Sweden’s soldiers attend the Aurora 17 military exercise in Gothenburg, Sweden September 13, 2017. REUTERS/Johan Ahlander

The armed forces, which at one point could mobilize more than 600,000, stand at just 20,000, with 22,000 more Home Guard volunteers.

NATO generals say the Aurora exercise is not a response to Russian exercises that start on Thursday.

French soldiers work in weapon systems during the joint NATO exercise ‘Aurora 17’ at Save airfield in Goteborg, Sweden September 13, 2017. Henrik Brunnsgard/TT News Agency/via REUTERS

But Byden, speaking as U.S. and French forces displayed mobile surface-to-air missile systems to be deployed during the exercise, stressed the importance of NATO for Sweden.

“We are a sovereign country that takes care of and is responsible for our safety. We do this together with others, ready to both support and receive help,” he said.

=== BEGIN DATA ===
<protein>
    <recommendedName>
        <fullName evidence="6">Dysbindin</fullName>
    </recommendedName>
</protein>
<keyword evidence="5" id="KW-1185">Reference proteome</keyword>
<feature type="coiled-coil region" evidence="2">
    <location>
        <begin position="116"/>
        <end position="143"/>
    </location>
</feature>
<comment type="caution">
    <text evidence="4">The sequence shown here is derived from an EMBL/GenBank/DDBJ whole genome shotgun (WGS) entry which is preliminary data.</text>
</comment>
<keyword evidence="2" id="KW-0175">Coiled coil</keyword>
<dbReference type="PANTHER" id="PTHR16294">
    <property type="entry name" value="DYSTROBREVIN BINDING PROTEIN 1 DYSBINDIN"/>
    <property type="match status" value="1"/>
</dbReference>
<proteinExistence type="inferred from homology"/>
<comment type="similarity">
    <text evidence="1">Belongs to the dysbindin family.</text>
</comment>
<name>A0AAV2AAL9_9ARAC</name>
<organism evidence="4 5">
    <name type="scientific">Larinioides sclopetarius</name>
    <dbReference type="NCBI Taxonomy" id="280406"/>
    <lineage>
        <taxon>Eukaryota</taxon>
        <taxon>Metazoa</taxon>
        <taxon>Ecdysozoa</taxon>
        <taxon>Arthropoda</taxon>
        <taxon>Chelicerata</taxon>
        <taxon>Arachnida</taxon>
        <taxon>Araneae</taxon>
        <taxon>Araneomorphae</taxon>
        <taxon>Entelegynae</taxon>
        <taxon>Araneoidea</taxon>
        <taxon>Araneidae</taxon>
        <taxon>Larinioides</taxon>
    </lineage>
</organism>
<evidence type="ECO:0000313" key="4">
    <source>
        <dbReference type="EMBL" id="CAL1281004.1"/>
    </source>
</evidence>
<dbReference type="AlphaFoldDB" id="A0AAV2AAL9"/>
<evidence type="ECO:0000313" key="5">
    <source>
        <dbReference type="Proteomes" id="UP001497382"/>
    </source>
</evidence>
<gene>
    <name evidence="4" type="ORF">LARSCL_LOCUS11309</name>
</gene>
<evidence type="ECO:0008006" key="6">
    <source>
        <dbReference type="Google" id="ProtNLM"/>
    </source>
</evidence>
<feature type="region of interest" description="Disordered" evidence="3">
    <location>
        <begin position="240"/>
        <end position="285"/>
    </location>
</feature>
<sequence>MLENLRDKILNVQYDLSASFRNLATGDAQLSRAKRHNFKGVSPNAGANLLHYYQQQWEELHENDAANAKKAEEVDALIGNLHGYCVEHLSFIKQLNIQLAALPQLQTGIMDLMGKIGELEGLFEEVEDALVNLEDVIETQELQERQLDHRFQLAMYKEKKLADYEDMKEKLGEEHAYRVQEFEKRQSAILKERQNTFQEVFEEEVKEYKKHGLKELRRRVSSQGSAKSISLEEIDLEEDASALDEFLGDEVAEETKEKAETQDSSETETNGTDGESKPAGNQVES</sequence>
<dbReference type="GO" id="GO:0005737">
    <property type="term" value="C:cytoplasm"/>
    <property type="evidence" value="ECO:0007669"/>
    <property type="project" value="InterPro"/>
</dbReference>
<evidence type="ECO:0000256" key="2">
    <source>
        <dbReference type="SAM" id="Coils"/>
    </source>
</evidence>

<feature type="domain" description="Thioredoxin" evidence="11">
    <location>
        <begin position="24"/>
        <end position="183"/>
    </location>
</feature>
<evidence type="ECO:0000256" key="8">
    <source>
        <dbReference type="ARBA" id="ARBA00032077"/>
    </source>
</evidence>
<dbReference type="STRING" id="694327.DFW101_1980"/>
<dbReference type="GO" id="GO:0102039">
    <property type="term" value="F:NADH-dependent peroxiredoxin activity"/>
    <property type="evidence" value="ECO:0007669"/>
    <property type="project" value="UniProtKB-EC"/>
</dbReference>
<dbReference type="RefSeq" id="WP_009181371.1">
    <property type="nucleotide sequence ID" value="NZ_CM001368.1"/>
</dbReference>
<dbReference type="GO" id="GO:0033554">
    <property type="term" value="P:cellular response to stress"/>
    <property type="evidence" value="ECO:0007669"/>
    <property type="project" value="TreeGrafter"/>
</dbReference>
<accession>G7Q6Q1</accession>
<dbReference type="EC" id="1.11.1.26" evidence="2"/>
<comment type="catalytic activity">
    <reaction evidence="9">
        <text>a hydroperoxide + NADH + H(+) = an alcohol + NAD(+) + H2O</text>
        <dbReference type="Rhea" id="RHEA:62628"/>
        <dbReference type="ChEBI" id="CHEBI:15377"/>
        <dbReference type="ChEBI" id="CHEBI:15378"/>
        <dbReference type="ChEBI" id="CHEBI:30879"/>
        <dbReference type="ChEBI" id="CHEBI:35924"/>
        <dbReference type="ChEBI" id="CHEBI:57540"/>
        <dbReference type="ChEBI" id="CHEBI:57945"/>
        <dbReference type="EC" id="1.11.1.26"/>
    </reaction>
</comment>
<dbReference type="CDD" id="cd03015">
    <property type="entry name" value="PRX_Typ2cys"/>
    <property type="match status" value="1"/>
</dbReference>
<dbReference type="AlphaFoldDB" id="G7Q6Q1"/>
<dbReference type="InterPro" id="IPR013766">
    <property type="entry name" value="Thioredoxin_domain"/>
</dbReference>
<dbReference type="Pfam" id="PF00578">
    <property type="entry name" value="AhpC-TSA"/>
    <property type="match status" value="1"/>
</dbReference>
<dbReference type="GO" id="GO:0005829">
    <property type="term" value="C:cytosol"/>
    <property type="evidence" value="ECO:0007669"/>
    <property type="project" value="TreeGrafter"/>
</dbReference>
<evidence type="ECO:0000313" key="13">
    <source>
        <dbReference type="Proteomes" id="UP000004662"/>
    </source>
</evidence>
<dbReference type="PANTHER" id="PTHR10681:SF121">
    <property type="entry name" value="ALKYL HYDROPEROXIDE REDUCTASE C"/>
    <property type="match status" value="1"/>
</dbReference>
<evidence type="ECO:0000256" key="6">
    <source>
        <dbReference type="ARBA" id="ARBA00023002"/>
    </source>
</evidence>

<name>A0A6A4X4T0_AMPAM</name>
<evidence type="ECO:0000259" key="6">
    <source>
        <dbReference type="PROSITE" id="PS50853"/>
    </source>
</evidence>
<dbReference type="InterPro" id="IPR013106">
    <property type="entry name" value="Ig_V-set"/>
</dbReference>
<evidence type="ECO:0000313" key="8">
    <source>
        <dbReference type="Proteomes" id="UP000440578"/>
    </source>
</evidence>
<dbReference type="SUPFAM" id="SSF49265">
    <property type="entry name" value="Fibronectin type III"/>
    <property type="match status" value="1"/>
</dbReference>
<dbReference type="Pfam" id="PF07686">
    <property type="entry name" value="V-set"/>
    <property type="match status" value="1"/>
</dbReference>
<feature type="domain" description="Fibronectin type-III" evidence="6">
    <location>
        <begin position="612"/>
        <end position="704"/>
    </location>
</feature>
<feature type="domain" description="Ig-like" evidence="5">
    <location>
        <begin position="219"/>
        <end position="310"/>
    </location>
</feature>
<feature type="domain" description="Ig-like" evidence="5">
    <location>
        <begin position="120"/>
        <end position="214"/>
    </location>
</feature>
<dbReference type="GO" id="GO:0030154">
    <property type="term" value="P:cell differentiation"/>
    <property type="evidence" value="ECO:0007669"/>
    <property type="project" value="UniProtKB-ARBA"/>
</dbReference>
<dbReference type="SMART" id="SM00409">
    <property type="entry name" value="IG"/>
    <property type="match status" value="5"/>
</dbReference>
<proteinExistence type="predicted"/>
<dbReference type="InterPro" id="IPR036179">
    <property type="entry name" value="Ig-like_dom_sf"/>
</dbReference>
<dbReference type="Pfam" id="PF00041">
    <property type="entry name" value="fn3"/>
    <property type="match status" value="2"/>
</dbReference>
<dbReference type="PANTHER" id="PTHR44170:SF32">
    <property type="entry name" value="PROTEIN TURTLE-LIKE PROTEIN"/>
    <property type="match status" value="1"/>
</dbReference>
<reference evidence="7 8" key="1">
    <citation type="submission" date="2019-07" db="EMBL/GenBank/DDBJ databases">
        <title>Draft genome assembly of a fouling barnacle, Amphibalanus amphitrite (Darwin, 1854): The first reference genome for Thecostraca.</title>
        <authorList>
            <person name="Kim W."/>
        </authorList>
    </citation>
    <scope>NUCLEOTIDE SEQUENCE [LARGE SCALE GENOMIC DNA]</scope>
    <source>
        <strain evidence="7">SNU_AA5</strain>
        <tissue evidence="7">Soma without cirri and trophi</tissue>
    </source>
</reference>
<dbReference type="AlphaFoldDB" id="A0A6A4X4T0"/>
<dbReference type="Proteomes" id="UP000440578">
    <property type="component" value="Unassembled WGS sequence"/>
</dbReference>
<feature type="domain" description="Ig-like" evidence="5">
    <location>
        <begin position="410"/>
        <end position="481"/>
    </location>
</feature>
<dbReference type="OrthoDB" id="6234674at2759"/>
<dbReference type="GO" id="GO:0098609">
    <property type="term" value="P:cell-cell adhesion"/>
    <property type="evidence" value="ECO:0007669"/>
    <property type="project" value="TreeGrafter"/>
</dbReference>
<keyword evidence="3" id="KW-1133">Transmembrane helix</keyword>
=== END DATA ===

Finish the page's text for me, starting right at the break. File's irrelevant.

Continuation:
The United States shipped vehicles by sea from Germany, while France brought others by train. They are to be moved via a classified route to Sweden’s east coast for the exercise where U.S. attack helicopters will play the enemy during Aurora.

The government is determined to stick to the country’s formal neutrality. Sweden has not fought a war since it clashed with Norway in 1814.

But like its non-NATO neighbor Finland, Sweden has been drawing closer to NATO, allowing closer cooperation with alliance troops, with a view to working together in the event of an armed conflict.